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I appologize if the title does not make sense. I am trying to do something that is probably simple, but I have not been able to figure it out, and I'm not sure how to search for the answer. I have the following MDX query:

SELECT
  event_count ON 0,
  TOPCOUNT(name.children, 10, event_count) ON 1
FROM
  events

which returns something like this:

|               | event_count |
+---------------+-------------+
| P Davis       |         123 |
| J Davis       |         123 |
| A Brown       |         120 |
| K Thompson    |         119 |
| R White       |         119 |
| M Wilson      |         118 |
| D Harris      |         118 |
| R Thompson    |         116 |
| Z Williams    |         115 |
| X Smith       |         114 |

I need to include an additional column (gender). Gender is not a metric. It's just another dimension on the data. For instance, consider this query:

SELECT
  gender.children ON 0,
  TOPCOUNT(name.children, 10, event_count) ON 1
FROM
  events

But this is not what I want! :(

|              | female | male | unknown |
+--------------+--------+------+---------+
| P Davis      |        |      |     123 |
| J Davis      |        |  123 |         |
| A Brown      |        |  120 |         |
| K Thompson   |        |  119 |         |
| R White      |    119 |      |         |
| M Wilson     |        |      |     118 |
| D Harris     |        |      |     118 |
| R Thompson   |        |      |     116 |
| Z Williams   |        |      |     115 |
| X Smith      |        |      |     114 |

Nice try, but I just want three columns: name, event_count, and gender. How hard can it be?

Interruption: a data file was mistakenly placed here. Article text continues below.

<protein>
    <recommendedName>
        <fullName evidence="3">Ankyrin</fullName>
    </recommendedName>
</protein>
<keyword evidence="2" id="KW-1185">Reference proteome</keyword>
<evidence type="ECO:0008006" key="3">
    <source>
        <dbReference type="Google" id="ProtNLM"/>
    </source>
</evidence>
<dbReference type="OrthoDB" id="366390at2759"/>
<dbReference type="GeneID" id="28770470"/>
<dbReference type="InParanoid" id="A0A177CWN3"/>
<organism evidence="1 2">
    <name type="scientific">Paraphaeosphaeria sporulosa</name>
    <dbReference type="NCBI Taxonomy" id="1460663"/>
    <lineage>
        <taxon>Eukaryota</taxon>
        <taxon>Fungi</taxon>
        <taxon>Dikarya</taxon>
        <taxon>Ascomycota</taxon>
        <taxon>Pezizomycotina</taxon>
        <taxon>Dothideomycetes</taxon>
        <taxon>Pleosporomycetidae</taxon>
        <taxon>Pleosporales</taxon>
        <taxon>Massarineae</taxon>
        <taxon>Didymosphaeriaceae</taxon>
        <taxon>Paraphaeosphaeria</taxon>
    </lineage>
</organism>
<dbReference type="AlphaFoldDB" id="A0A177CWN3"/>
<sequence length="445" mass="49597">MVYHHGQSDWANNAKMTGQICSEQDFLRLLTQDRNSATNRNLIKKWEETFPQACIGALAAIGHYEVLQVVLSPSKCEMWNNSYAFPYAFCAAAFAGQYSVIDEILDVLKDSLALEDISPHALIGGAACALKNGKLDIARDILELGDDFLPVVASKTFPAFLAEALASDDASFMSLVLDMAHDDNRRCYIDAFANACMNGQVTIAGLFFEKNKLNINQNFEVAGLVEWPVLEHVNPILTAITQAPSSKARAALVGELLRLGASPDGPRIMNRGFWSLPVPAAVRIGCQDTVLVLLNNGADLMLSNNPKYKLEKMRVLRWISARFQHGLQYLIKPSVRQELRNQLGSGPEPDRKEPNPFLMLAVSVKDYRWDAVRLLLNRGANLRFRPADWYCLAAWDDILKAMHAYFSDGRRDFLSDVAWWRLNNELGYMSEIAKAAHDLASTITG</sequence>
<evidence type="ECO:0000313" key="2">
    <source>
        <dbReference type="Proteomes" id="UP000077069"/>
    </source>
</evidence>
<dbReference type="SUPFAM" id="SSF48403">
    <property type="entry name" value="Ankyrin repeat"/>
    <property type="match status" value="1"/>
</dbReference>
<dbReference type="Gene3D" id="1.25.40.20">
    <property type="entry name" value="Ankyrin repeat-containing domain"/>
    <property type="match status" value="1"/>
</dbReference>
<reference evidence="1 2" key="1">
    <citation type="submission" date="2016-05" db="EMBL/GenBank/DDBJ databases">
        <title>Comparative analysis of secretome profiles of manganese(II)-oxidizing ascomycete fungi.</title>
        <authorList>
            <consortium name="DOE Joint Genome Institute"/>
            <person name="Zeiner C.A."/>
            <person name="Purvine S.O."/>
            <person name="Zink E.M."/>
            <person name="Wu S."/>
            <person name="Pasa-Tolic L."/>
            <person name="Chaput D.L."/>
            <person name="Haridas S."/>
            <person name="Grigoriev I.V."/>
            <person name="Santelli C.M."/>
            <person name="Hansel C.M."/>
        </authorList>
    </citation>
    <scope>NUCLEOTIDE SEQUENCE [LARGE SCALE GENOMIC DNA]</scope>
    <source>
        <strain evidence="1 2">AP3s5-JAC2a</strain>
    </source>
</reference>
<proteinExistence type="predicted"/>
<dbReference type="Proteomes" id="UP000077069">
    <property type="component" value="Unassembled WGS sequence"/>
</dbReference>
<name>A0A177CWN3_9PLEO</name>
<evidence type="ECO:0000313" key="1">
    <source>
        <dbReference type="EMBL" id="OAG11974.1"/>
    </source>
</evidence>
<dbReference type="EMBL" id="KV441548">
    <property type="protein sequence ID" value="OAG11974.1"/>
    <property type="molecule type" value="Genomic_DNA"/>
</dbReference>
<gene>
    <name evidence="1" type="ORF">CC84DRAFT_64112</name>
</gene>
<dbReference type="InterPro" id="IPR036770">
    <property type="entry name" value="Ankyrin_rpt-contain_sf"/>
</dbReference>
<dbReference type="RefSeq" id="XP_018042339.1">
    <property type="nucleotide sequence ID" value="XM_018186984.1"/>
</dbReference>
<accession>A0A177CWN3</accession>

Obviously this reflects lack of understanding about MDX on my part. Any pointers to quality introductory material would be appreciated.

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2 Answers 2

up vote 3 down vote accepted

It's important to understand that in MDX you are building sets of members on each axis, and not specifying column names like a tabular rowset. You are describing a 2-dimensional grid of results, not a linear rowset. If you imagine each dimension as a table, the member set is the set of unique values from a single column in that table.

When you choose a Measure as the member (as in your first example), it looks as if you're selecting from a table, so it's easy to misunderstand. When you choose a Dimension, you get many members, and a cross-join between the rows and columns (which is sparse in this case because the names and genders are 1-to-1).

So, you could crossjoin these two dimensions on a single axis, and then filter out the null cells:

SELECT
  event_count ON 0,
  TOPCOUNT(
    NonEmptyCrossJoin(name.children, gender.children), 
    10, 
    event_count) ON 1
FROM
  events

Which should give you results that have a single column (event_count) and 10 rows, where each row is composed of the tuple (name, gender).

I hope that sets you on the right path, and please feel free to ask you want me to clarify.

For general introductory material, I think the book "MDX Solutions" is a good place to start: http://www.amazon.ca/MDX-Solutions-Microsoft-Analysis-Services/dp/0471748080/

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For an online MDX introductory material, you can have a look to this gentle introduction that presents the main MDX concepts.

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